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Is salt dangerous? Certain organizations – such as those issuing official dietary guidelines – have warned for a long time against salt and recommended a reduced intake. But as often when it comes to nutrition, the science is far from settled.
A recent review of all good studies in this area shows that the amount of salt that most people consume is associated with good health. Both an extremely high salt consumption and a low consumption seem to be worse.
- American Journal of Hypertension: Compared With Usual Sodium Intake, Low- and Excessive-Sodium Diets Are Associated With Increased Mortality: A Meta-Analysis
The review can be added to several similar reviews in recent years, that question the dead-certain warnings against salt. Neither too much, nor too little, seems to be best.
You can actually get too little salt. This causes fatigue, dizziness and difficulty concentrating. You lose focus. And maybe you don’t just feel worse from salt deficiency, perhaps it’s also really bad for your health.
Avoid high doses of salt from junk food, cheap processed foods, soda and bread. Extreme amounts of salt are hardly good for you, and there are more reasons to avoid such foods. But if you eat real food, you can probably put as much salt on your food as you like.
If you have symptoms of salt deficiency, try taking half a teaspoon of salt, dissolved in water. If you quickly feel better, you were probably salt deficient. Continue Reading →
Are butter, and other saturated fats, bad for us? No.
Yet another new major review of all good science shows that saturated fat is as harmless as other natural fats, whether unsaturated or polyunsaturated.
This review goes through all observational studies and randomized intervention studies of high quality that have been done. Which means all the best science available on the subject:
- Annals of Internal Medicine: Association of Dietary, Circulating, and Supplement Fatty Acids With Coronary Risk: A Systematic Review and Meta-analysis
The result? People who eat a lot of butter or other saturated fats don’t get sicker. And people who reduce their butter intake don’t get any better. There simply is no connection between butter and heart disease.
When are older so-called experts going to give up their outdated and unscientific warnings about butter? It’s time to embrace science.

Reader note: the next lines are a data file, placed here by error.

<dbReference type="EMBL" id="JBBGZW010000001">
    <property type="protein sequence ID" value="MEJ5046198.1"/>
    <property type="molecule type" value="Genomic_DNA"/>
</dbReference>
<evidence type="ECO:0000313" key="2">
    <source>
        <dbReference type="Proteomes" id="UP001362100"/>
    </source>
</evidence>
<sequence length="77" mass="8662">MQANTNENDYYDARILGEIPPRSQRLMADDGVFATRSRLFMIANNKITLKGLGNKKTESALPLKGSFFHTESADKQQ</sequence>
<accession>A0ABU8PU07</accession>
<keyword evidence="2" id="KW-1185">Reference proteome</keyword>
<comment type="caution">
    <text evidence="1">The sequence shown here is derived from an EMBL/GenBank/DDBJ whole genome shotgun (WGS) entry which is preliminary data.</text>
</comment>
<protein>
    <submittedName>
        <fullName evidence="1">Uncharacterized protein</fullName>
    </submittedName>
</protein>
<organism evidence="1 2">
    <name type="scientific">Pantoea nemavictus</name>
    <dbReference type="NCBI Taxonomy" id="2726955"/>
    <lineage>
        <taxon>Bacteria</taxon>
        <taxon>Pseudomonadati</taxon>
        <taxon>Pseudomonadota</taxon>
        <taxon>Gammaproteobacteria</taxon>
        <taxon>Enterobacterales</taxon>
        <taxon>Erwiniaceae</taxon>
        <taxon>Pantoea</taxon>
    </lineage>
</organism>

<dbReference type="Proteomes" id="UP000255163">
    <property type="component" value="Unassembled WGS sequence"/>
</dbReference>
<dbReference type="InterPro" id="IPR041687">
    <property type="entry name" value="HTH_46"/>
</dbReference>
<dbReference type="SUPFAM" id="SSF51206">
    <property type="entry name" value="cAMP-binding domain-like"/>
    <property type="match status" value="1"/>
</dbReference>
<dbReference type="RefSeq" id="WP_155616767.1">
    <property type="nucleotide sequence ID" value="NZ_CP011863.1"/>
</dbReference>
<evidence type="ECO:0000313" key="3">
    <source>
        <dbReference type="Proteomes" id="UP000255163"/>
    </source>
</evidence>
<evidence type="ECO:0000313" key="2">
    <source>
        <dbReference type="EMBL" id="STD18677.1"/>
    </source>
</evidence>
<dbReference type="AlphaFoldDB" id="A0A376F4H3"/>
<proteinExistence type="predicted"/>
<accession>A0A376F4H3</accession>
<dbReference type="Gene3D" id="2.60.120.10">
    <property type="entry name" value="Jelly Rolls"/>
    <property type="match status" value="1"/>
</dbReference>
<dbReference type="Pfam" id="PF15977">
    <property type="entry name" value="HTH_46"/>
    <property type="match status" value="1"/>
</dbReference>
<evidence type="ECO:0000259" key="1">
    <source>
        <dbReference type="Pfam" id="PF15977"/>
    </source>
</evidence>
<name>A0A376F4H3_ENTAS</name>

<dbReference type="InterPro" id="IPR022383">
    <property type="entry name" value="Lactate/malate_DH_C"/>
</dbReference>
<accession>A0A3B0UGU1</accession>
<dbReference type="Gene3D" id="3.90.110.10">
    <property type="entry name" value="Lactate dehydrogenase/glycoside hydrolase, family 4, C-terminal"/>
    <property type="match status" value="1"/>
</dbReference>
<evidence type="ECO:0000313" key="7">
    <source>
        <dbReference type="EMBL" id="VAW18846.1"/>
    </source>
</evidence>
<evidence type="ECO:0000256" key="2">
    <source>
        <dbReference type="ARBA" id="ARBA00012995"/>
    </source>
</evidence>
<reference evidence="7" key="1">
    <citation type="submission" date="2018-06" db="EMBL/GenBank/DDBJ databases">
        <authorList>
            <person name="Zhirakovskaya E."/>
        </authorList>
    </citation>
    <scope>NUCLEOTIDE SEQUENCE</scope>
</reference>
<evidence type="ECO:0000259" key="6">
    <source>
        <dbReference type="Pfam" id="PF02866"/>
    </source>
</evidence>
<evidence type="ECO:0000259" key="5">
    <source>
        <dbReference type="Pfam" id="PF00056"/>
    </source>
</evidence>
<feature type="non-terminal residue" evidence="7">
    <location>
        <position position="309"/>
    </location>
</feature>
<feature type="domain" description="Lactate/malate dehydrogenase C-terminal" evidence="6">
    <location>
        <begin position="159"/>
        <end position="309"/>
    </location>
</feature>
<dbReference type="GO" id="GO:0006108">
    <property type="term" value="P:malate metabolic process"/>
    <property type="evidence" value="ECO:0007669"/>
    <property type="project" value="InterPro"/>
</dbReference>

- The Telegraph: No link found between saturated fat and heart disease
- Mail ONLINE: Saturated fat ‘ISN’T bad for your heart’: Major study questions decades of dietary advice
- NPR: Don’t Fear The Fat: Experts Question Saturated Fat Guidelines
Today, fear of butter lacks scientific support. It’s based on old preconceptions and on an inability to update knowledge.
If you want to be taken seriously as a “nutrition expert” you’d better keep updated. It’s not good enough to continue spreading ideas from the 80′s about fat, ideas that have long since been refuted.
There has to be a limit to how long you can bury your head in the sand. Or what do you think?
Here’s an impressive life transformation story, from Gareth Hicks: Continue Reading →
Are today’s high rates of overconsumption of sodas and other sugar sources a direct cause of heart disease? It’s possible, more and more people think so, and a new study gives this idea further support.
- CBS News: Too much sugar linked to fatal heart disease, even in those who are not obese
- BBC News: Sweet tooth linked to heart attacks
Of course, today’s study only shows statistical associations. In this study, people who consumed large amounts of sugar, for example sodas, got heart disease more often. Correlation doesn’t prove causation, so this doesn’t mean that this study has proven what is cause and effect. However, this study did demonstrate a linear association: the more sugar the greater the risk.
This study is just another piece of the puzzle, and more and more people are starting to see a clear picture, and taking the health hazards stemming from excessive sugar consumption seriously.
Prof. Laura Schmidt at University of California San Francisco writes in a commentary in JAMA:
We are in the midst of a paradigm shift in research on the health effects of sugar, one fueled by extremely high rates of added sugar overconsumption in the American public.
Past concerns revolved around obesity and dental caries as the main health hazards. Overconsumption of added sugars has long been associated with an increased risk of cardiovascular disease (CVD). However, under the old paradigm, it was assumed to be a marker for unhealthy diet or obesity. The new paradigm views sugar overconsumption as an independent risk factor in CVD as well as many other chronic diseases, including diabetes mellitus, liver cirrhosis, and dementia—all linked to metabolic perturbations involving dyslipidemia, hypertension, and insulin resistance. The new paradigm hypothesizes that sugar has adverse health effects above any purported role as “empty calories” promoting obesity. Too much sugar does not just make us fat; it can also make us sick.
The fight against cigarettes has almost been won in the West. Now the fight against sugar is starting to get serious. The health benefits may be at least as great. Continue Reading →
The outdated fear-mongering propaganda claiming that a dramatically increased butter consumption in Sweden has also increased the incidence of heart disease is once again crushed by reality.